2009 Expedition to Antarctica

March 20 - April 10, 2009

Eugene Domack, the J. W. Johnson Family Professor of Environmental Studies, and Mason Fried '10 will participate in a National Science Foundation-funded expedition to Antarctica on the U.S. Antarctic Program's research and supply vessel LM Gould. The expedition will include visits to several locations along the western side of the Antarctic Peninsula including Palmer Station and will take place from March 20 to April 10.

The scientific goals are to establish three bedrock Global Positioning Systems (GPS) which will be interfaced with satellite telemetry. These stations are part of a network of GPS systems to be deployed around the Antarctic and the northern Antarctic Peninsula.

The measurements obtained from the instrumentation will be used to evaluate the past loading of the earth's crust from ice sheets that once flowed across the region and to measure the year to year gain or loss of water to the ice masses currently encapsulating the mountains of the Antarctic Peninsula. At present very little information is available on the contribution of these glacial systems to global sea level rise. They remain a large unknown in estimates of future sea level rise as the region continues to warm.
The last great ice sheet to cover the region may have done so in ways that have influenced the behavior of current ice shelves, which are just now disintegrating as climate changes.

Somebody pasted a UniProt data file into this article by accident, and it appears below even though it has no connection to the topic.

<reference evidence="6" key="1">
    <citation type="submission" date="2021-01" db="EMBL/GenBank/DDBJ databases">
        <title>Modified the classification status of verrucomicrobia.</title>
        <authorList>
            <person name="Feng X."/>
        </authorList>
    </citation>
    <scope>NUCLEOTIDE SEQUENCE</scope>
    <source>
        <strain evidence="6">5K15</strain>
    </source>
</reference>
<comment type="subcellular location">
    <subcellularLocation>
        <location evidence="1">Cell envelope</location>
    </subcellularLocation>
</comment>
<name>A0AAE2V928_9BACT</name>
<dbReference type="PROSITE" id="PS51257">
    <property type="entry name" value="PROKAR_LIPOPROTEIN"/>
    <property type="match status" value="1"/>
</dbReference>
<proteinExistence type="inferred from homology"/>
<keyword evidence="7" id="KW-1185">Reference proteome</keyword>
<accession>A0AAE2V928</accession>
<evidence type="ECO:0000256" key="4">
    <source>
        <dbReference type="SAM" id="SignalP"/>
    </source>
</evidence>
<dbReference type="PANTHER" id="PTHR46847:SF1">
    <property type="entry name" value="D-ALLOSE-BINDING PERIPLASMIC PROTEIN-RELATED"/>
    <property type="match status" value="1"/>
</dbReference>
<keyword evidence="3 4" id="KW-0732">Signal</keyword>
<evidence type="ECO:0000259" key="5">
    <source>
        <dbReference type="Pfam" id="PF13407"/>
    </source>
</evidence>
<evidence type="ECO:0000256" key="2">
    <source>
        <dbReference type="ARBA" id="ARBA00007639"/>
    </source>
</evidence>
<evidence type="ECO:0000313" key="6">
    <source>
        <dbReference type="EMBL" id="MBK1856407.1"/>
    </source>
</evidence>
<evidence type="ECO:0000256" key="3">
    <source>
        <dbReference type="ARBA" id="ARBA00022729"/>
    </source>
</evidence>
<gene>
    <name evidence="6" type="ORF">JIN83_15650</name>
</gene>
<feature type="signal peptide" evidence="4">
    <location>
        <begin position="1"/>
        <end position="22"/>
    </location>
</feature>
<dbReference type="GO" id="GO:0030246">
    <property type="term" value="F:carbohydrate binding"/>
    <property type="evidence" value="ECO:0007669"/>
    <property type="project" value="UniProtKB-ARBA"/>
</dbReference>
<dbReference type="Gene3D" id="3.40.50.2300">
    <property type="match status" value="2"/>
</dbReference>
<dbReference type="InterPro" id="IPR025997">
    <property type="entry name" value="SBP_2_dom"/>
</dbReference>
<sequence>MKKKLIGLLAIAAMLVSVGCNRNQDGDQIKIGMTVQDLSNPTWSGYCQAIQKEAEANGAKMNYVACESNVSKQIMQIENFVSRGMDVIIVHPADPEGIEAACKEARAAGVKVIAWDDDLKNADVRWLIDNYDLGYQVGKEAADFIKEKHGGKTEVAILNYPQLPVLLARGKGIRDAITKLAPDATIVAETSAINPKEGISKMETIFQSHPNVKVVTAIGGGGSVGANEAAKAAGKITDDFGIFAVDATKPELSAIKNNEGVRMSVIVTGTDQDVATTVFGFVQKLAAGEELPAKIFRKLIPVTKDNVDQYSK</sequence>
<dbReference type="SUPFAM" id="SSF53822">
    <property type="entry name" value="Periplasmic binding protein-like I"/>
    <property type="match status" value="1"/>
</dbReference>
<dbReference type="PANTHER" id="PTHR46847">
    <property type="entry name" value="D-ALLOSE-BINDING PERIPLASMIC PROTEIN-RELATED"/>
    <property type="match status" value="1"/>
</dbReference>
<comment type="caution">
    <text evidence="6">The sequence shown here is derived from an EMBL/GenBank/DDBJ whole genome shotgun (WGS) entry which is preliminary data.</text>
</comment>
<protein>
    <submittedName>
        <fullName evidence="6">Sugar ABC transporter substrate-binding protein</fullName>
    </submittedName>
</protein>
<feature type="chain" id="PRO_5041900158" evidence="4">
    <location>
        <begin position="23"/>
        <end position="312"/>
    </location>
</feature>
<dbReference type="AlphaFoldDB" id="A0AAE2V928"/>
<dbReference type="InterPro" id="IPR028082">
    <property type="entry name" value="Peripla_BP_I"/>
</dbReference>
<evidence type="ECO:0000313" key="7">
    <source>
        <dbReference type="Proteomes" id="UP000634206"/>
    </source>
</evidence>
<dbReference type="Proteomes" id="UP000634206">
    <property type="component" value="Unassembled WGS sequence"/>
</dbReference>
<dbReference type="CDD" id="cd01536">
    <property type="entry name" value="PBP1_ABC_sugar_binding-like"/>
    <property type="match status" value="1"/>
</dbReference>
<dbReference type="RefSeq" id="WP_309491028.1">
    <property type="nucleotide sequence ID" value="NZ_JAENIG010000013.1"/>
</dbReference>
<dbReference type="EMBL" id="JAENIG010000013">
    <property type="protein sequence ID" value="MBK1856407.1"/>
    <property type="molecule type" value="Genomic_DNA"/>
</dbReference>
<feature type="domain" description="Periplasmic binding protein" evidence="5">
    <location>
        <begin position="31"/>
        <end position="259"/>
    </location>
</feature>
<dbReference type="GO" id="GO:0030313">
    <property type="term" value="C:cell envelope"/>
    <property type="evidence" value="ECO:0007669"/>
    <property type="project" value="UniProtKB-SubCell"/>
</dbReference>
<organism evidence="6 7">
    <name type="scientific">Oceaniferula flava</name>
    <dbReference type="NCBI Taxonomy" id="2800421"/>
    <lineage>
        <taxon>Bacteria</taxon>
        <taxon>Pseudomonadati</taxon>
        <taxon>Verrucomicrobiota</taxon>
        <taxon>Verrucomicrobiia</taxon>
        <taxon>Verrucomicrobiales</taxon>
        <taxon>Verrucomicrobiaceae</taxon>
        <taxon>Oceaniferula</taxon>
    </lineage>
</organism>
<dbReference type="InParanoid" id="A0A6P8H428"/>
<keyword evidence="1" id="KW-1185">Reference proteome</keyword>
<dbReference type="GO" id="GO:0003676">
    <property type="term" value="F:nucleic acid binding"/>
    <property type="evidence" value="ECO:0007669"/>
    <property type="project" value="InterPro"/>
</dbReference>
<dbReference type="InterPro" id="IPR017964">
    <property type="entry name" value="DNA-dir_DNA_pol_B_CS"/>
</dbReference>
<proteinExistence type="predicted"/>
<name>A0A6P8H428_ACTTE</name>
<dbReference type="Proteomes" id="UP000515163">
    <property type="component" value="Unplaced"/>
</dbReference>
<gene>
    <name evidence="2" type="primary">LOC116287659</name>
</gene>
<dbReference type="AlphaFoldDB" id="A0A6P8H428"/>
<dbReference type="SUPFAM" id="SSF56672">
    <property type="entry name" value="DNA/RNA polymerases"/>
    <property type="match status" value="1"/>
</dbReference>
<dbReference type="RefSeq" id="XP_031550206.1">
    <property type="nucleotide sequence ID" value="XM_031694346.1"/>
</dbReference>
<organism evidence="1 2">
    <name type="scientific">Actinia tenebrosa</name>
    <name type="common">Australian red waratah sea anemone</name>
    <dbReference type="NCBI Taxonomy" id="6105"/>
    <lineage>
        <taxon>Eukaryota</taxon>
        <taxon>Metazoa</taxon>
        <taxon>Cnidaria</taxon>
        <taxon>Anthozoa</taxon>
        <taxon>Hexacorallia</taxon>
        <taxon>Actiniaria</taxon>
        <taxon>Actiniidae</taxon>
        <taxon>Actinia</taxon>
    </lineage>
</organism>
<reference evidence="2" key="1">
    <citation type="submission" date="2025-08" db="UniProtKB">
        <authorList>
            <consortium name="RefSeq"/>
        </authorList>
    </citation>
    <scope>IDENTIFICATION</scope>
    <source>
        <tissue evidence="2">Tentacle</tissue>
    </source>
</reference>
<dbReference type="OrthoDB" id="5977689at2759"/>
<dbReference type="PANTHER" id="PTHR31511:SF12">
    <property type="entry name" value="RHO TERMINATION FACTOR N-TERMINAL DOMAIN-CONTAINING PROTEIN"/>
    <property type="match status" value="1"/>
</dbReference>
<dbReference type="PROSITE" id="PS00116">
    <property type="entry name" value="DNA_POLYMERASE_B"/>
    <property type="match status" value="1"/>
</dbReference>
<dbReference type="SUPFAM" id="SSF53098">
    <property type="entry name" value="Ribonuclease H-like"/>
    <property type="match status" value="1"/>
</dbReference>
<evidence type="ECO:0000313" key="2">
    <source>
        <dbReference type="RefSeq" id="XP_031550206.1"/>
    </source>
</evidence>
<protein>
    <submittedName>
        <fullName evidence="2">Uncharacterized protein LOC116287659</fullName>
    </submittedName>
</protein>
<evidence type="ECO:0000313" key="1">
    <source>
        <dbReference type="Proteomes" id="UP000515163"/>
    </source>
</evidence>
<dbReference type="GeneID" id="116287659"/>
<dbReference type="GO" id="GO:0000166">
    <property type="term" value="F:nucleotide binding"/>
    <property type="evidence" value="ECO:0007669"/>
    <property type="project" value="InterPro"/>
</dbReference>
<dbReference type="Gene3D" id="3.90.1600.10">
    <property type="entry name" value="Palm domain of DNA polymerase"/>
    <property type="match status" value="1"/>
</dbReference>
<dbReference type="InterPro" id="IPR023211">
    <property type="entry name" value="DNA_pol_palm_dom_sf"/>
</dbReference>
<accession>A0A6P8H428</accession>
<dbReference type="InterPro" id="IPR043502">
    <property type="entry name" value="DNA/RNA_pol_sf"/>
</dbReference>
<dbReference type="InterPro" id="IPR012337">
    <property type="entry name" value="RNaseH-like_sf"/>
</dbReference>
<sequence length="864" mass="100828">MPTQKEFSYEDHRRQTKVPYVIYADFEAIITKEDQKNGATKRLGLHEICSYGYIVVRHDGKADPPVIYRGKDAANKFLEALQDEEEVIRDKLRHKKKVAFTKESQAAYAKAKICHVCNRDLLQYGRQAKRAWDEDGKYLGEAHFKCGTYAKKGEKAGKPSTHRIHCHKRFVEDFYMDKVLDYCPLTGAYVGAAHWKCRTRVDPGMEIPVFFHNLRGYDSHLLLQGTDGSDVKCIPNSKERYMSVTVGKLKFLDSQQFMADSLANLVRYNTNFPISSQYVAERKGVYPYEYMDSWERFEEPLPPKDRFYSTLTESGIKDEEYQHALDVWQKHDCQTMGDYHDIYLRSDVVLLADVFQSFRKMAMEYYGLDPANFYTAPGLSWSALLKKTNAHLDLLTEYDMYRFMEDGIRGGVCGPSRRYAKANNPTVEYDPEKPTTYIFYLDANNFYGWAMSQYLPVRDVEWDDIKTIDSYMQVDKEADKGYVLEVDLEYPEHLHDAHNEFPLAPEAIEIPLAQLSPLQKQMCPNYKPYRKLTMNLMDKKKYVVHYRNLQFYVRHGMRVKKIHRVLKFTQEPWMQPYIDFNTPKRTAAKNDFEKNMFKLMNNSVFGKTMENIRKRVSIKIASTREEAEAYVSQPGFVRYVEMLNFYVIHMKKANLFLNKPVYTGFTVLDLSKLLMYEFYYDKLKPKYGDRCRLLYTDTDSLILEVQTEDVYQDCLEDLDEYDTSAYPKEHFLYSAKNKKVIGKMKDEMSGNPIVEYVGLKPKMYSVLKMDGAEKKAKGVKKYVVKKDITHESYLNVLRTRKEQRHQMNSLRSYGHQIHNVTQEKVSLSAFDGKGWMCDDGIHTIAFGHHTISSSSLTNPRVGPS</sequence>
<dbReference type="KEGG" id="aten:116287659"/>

The project is led by Domack with engineering assistance from Bjorn Johns of UNAVCO, a non-profit membership governed research consortium dedicated to supporting and promoting high-precision measurement techniques for the measurement of crustal deformation. This project is part of the LARISSA campaign, a National Science Foundation funded initiative that will bring an international, interdisciplinary team together to address a significant regional problem with global change implications, the abrupt environmental change in Antarctica's Larsen Ice Shelf System. It is also part of the large polar GPS network called POLENET or The Polar Earth Observing Network, a collaborative project in which international scientists and engineers are working together in the polar regions to understand how the earth's surface responds to the changing size of polar ice sheets.

Mason Fried will be continuing his research, a portion of which he presented at the fall meeting of the American Geophysical Union. He wrote "A Radial Pattern of Six Paleo Ice Streams Emanating from the Bruce Plateau Ice Dome, Antarctic Peninsula Ice Sheet: Constraints from Multibeam Bathymetry and GPS Rebound," with Domack and professors from Universitat de Barcelona ans Newcastle University, U.K. The paper is "pertinent to realizing the effect of moderate ice sheet size during collapse and resulting sea level rise," Fried wrote. "It provides the framework for the most detailed and well constrained ice sheet reconstruction for any sector of the Antarctic margin and will therefore serve as a test case for temporal variations in ice thickness, potential flow rates and substrate conditions."

Domack will participate in a longer, two-month expedition to Antarctica in 2010 which will be documented by a team from the National Geographic Magazine.